LAHORE: The proposed policy change in electricity tariff from rooftop solar net metering may discourage the use of one of the cheapest clean energy sources in the country.
In accordance with this decision, the National Electric Power Regulatory Authority (Nepra) is in the process of revising downwards the tariff for electricity produced from solar net metering, which is intended for export to distribution companies (DISCO). The proposal, if implemented, will discourage the use of solar energy as consumers will face excessive electricity bills. The Pakistan Solar Association rejected the proposal for an energy regulator, saying such a regressive measure would discourage the use of solar power in the country.
Domestic consumer interest in solar net metering is likely to decline as Nepra plans to bring net metering customers on par with the wholesale electricity supplier. Therefore, net metering may become unavailable due to the decline in the selling price of electricity.
According to a public announcement made by Nepra on August 24, comments were invited on a suggested amendment to the 2015 Distributed Generation and Net Metering Regulations of the National Electric Power Regulatory Authority (Alternative and Renewable Energy). ).
The proposed amendment will leave domestic consumers in the dilemma of losing their investments in solar energy due to the fact that excess electricity sold to the distribution company as swap agreements will no longer be relatively profitable. Ideally, units generated by solar net metering by the domestic generator should be treated on an equal footing with units purchased from the distribution company.
Any proposed difference between the “average national energy purchase price” and the “average national electricity purchase price” will negatively affect the competitiveness of small investments in the country’s green future.
Solar net meter generators are primarily not in the business of generating and selling power, rather they sell excess electrical power units to DISCO and the utility sells at its own rates to other consumers . In a single-buyer power market in Pakistan, domestic consumers see net solar metering as an attractive option, not only to have relatively cheap electricity, but also to get rid of the nuisance of poor billing.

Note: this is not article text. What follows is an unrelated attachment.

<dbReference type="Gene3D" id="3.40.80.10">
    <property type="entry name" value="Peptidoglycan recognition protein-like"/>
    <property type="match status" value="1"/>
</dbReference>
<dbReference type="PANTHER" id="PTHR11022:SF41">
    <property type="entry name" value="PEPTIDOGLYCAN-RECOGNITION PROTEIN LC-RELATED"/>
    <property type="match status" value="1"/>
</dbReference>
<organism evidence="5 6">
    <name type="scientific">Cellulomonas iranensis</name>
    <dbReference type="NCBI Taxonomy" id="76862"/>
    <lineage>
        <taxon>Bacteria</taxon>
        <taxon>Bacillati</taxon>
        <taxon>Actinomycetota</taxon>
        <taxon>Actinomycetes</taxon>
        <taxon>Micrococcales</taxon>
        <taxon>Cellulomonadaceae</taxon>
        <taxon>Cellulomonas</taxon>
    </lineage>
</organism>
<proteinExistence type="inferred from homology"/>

Meanwhile, the National Electric Power Regulatory Authority (NEPRA) clarified on Friday that no changes had been made to net metering regulations, saying it had only solicited comments from the General public.
The regulator made the clarification following media reports about net metering after NEPRA released an advertisement seeking public comment. NEPRA called it a “misrepresentation” by a quarter of the press, as it said no changes had been made to the regulations.
He further said, “It is important to stress that the impact of the changes is only for 20,700 consumers across Pakistan who have been allowed to measure the net under NEPRA approved regulations.” She further clarified that the proposed change would have no impact on self-consumption. The units would be compensated according to the mechanism already approved. The rule change only applies to surplus units sold by net metering consumers. The impact of any higher cost paid on excess units would be shared by the network’s remaining consumers, he said.
NEPRA fully supports the solar initiative of the Government of Pakistan and as such the NEPRA regulation on net metering has absolutely no impact on the initiative of the Government which seems to have again been misquoted in the mainstream and social media. In addition, the government’s planned rate of large-scale solar supply will be much cheaper than what Nepra allows for net-metering consumers.
Nepra welcomes input from all stakeholders and any decision in this regard would be made after due consideration of feedback received from stakeholders and with the public interest in mind.
On the other hand, Rashid Mehmood, Secretary Power, in his Twitter post, opined that the uproar around net metering is an information war of wealthier households against poorer households. According to current projections, 2% of consumers (almost all using a three-phase meter) will have a net meter with a capacity of 3,600 MW.
This would cost over 100 billion rupees per year to power utilities by 2027. This cost will be transferred to the rest of the consumer connections (mainly single phase). Even at the proposed Nepra tariff of Rs 9 per unit, the wealthiest households will make a net profit of Rs 5 per unit and it will be charged to poorer households without net metering, he observed.
Net metering is a free service to transfer electricity generated during the day to night and not a business, he concluded.